Consider how long you have been doing the same thing! showcases Gabriel Rico's distinct artistic practice. The exhibition title, imbued with a mildly sarcastic undertone, prompts the viewer to see the world through Rico’s eyes. Integrating traditional Mexican techniques with contemporary artistic practices, Rico encourages viewers to consider the formation of the modern world and the contemporary human.
Gabriel Rico drew attention from the international art world, first and foremost, with his highly diverse and varied works of object theater. These objects span a broad spectrum, from plastic flowers to coca cola, ceramic plates, CDs, second-hand mobile phones, glass bottles, plastic fruits, toys, and other consumerist goods found in pop culture, to artisanal clay pots, scythe, bricks, baseball bats, and neon signs, rulers, steel rebar folded into an industrial society, and natural objects such as bones, rocks, seashells, twigs and taxidermy, animal horns or fur; and, what can’t go without mentioning, the vast array of pictorial and written symbols, relief of leaves, sculptures of dice, and lines, figures, arrows, and equal signs, affixed or painted directly to the wall. These nearly consist of the fragments of this civilization that future archaeologists will unearth from our Anthropocenic strata.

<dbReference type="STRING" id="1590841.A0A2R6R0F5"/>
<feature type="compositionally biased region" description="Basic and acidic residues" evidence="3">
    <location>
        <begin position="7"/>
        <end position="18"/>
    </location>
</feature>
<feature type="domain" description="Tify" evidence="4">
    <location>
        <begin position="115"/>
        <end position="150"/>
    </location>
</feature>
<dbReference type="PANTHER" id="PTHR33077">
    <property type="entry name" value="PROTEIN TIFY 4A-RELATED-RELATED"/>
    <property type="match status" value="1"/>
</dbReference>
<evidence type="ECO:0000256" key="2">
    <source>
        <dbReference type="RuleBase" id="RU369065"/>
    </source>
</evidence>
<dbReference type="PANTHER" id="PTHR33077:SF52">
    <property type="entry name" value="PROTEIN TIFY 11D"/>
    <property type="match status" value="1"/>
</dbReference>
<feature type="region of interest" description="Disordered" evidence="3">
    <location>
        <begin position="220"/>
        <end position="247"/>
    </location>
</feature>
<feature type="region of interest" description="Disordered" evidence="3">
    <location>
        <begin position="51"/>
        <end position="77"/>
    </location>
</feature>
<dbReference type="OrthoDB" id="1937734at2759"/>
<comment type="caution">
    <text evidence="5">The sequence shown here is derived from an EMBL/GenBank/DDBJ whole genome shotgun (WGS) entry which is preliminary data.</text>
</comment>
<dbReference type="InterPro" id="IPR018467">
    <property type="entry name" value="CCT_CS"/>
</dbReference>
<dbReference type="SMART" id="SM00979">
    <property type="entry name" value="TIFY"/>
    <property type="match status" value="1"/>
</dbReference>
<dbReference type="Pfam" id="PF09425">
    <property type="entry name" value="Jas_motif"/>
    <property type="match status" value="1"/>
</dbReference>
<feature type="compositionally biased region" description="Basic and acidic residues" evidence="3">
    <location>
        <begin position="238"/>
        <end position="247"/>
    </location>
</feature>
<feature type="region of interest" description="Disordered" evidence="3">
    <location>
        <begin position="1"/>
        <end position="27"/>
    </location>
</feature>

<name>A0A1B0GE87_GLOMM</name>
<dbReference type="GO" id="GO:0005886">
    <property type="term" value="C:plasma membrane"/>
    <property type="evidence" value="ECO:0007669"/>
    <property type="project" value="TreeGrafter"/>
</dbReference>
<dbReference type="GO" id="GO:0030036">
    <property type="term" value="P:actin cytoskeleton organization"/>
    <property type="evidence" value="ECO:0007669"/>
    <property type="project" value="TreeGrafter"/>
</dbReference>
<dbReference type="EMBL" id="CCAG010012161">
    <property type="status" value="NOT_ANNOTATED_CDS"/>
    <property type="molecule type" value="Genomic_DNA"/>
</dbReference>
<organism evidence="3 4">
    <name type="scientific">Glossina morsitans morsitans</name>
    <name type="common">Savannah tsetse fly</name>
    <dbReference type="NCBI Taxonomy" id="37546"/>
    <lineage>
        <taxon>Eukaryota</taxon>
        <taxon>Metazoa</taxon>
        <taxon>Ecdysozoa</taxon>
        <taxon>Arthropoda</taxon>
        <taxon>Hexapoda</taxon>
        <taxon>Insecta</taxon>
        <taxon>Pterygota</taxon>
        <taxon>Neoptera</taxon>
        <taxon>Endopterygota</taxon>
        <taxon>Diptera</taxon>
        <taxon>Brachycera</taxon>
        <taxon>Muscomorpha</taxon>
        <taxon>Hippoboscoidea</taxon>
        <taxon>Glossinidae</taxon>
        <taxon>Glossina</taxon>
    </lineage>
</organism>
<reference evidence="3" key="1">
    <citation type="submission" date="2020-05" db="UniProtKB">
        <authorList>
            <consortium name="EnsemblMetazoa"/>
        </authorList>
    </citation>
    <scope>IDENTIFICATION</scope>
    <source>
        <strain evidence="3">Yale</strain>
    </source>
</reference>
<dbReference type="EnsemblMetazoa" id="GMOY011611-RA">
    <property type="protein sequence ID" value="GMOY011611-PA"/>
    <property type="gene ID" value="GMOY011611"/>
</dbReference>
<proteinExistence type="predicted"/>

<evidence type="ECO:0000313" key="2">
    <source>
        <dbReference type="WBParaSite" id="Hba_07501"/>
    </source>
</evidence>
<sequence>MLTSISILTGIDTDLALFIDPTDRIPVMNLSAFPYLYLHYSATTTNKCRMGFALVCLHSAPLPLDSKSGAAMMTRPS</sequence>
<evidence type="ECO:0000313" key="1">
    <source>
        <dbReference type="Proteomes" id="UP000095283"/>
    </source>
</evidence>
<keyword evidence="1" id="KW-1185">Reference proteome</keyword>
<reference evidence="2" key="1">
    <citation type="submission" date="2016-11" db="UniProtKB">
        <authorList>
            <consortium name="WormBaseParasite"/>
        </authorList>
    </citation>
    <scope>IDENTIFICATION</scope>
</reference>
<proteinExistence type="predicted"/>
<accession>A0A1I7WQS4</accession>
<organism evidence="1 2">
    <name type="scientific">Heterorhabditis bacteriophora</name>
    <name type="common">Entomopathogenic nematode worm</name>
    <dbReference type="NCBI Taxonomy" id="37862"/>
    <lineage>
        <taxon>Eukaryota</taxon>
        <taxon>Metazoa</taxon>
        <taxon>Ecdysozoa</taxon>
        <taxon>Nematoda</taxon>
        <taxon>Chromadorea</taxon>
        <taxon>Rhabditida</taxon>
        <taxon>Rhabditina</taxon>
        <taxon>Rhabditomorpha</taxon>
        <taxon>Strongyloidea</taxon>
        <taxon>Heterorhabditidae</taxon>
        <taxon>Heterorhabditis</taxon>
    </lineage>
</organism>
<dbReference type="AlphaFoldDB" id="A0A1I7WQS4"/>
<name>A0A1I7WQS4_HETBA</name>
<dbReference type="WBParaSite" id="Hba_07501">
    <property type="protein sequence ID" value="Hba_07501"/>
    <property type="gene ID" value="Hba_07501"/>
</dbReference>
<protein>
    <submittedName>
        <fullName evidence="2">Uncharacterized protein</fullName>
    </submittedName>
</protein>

These objects are, at times, arranged with neo-Dada or surrealist sculpture sensibility; other times, spread out on a tabletop or the ground, reminiscent, says the artist, of a flea market. Sometimes, what’s on the floor unfolds on the wall. Linking these objects by arrows, connecting lines, and other signage, they become maps, suggesting an enigmatic network we do not yet fully understand.
Interestingly, these objects tend to be detached – each object is placed at a distance from the others on the wall. Each installation stands away from the others in the gallery, leaving large areas of unoccupied space, which makes the presentation look like an archaeological pit or drawings in an archaeological report outlining the location of an object. In archaeological excavations, we would only uncover fragments of what was originally part of a large whole and more secrets in the concealed and empty spaces, and it’s with the bits and pieces we would put together the picture of civilization.
These objects belong to a particular system, although our capitalist system of things based on notions of origin, function, materiality, and price today cannot categorize them - when placed in the supermarket or storage, they must be stored according to these principles. With the artist’s filtering and deliberation in the studio/mind, they reorganize to form another semiotic system. Gabriel Rico once described how meaning is extracted from such a system. He brought things he found on the street to his studio and kept them there for a week or two or even a month. During this period, he fiddled with them on the table, hung something up on the wall, brought one close to the other, and sometimes, when one object paired with another, they would naturally generate a context. This practice allowed the artist to recognize the power of the objects. Hence, they no longer belong to the everyday, but to embody the semiotics.